Theatre in Wales

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Spanish Lies     

Grand Theatre, Swansea, from Tuesday until May 10 and then moves to the Coliseum in Aberdare from May 19 until 24.

What better way to celebrate 25 years of wedded (sort-of) bliss than to revisit your honeymoon for a trip down memory lane.

In Frank Vickery's Spanish Lies, Dougie does just that, taking wife Lorna to the Majorcan hotel they first visited as newlyweds to celebrate their silver wedding anniversary.

But it's more heartbreak hotel than happy holidays for the couple, who find the rain in Spain isn't the only thing to put a dampener on things.

Dougie had been hoping to put a spark back in their flagging relationship but wasn't expecting the fireworks that the holiday brings.

The hotel is still managed by the same couple, Regietta and her husband Miguel, the local Casanova whom Lorna fell for all those years before.

Her affair is brought to life as she, Miguel and Regietta step back into their younger selves to re-enact the events of 25 years ago.

So the audience has the wicked pleasure of eavesdropping on decisions made a quarter of a century ago with the knowledge of what actually happened later.

The problem is that Lorna isn't happy to be back where she was all those years ago - she hates realising what hasn't been achieved since she got married, and remembering all those youthful hopes and dreams.

Frank Vickery, Wales's answer to Alan Ayckbourn, says this play is one of his favourites.

"It's a humorous play but also has poignant moments.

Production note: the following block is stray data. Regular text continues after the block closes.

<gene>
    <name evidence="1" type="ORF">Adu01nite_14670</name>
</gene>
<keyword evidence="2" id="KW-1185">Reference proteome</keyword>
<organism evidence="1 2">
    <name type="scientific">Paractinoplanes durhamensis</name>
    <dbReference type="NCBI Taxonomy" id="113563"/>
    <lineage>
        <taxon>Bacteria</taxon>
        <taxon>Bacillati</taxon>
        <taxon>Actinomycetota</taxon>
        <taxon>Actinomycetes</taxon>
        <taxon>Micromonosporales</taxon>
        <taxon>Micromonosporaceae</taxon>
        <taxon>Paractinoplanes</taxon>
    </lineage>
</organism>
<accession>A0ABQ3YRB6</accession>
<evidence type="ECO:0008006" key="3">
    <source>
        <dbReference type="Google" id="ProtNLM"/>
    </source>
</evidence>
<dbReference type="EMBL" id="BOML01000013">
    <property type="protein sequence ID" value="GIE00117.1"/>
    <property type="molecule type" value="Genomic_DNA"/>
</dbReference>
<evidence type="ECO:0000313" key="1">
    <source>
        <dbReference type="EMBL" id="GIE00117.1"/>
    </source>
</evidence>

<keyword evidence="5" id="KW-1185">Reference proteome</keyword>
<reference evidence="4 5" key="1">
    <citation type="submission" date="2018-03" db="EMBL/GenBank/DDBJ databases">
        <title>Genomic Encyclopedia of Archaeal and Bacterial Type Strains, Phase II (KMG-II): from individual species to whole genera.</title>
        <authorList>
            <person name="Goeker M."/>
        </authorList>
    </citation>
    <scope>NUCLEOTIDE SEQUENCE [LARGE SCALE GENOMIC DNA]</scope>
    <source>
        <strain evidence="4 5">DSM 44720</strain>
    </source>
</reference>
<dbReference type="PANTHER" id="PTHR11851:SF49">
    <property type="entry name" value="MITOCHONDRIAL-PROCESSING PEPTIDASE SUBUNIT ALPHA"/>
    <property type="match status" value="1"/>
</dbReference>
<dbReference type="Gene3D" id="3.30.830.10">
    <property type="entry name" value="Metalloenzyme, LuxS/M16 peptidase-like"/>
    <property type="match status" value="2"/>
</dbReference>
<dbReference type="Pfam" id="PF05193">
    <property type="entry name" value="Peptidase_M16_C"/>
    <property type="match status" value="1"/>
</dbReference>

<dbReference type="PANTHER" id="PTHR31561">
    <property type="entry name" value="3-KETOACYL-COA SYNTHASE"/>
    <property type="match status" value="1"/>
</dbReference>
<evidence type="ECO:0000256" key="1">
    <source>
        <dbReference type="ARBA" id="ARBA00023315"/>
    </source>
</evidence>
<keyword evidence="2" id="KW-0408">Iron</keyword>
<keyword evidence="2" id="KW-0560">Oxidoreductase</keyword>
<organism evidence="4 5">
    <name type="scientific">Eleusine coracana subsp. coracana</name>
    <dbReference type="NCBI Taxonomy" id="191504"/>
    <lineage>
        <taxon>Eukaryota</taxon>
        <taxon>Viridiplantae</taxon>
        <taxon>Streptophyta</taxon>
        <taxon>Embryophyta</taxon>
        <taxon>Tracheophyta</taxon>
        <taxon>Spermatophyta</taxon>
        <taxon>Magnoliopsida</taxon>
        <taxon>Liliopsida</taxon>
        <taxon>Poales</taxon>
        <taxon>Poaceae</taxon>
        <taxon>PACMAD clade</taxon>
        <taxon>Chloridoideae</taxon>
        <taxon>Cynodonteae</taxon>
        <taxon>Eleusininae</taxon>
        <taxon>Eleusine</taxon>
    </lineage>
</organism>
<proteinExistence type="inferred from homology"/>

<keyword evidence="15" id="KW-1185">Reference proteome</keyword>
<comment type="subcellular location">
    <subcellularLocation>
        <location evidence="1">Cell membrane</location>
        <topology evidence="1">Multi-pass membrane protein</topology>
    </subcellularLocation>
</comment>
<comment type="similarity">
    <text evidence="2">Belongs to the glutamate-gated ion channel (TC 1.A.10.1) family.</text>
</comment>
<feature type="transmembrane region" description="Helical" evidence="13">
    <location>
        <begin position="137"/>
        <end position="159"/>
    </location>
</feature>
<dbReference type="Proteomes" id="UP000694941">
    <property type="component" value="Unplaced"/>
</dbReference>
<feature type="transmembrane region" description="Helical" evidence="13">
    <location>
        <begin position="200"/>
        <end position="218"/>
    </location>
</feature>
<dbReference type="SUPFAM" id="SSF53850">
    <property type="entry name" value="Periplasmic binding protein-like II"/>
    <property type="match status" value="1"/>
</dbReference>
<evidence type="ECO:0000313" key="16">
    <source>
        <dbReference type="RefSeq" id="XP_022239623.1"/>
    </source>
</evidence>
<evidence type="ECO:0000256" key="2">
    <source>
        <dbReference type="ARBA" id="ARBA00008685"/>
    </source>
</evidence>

"It's a look at the themes of marriage and commitment and how much things can change in 25 years of marriage."

The overall message of the work is that you don't know what you've got until it's gone - and that holiday romances should be left behind in sunny climes with the sangria hangovers and half-hearted tans.

This is a story of everyday life for anyone who's ever loved and loathed, but with a twist in the tale as the audience time-travel through Dougie and Lorna's marriage.

The couples involved each have a younger version of themselves represented in the play - everyone except Dougie, that is.

Dougie plays himself in both time periods and moves happily between the times, a device Vickery had fun playing with.

He said, "Playing with time breaks all the rules. "It asks the audience to work a little harder but once they understand what is going on they find it a fascinating part of the play."

So will Spanish eyes be smiling for the couples involved?

You'll have to wait until Tuesday to see.

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Friday, May 02, 2003back



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